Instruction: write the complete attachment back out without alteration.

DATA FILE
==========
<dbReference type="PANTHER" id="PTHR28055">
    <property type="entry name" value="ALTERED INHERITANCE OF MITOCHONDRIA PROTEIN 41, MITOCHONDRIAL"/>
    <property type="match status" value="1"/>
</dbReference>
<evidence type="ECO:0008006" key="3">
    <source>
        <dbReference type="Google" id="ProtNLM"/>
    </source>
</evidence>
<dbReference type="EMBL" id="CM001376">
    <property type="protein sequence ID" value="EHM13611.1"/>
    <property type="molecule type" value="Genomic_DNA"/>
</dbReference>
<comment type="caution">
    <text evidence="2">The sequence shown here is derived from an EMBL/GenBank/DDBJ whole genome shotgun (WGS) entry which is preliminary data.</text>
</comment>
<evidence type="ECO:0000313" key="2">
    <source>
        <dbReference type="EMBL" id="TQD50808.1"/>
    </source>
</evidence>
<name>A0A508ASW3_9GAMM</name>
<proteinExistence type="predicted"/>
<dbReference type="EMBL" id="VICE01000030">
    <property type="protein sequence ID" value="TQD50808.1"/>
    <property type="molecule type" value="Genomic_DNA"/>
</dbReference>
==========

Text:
<dbReference type="PANTHER" id="PTHR28055">
    <property type="entry name" value="ALTERED INHERITANCE OF MITOCHONDRIA PROTEIN 41, MITOCHONDRIAL"/>
    <property type="match status" value="1"/>
</dbReference>
<evidence type="ECO:0008006" key="3">
    <source>
        <dbReference type="Google" id="ProtNLM"/>
    </source>
</evidence>
<dbReference type="EMBL" id="CM001376">
    <property type="protein sequence ID" value="EHM13611.1"/>
    <property type="molecule type" value="Genomic_DNA"/>
</dbReference>
<comment type="caution">
    <text evidence="2">The sequence shown here is derived from an EMBL/GenBank/DDBJ whole genome shotgun (WGS) entry which is preliminary data.</text>
</comment>
<evidence type="ECO:0000313" key="2">
    <source>
        <dbReference type="EMBL" id="TQD50808.1"/>
    </source>
</evidence>
<name>A0A508ASW3_9GAMM</name>
<proteinExistence type="predicted"/>
<dbReference type="EMBL" id="VICE01000030">
    <property type="protein sequence ID" value="TQD50808.1"/>
    <property type="molecule type" value="Genomic_DNA"/>
</dbReference>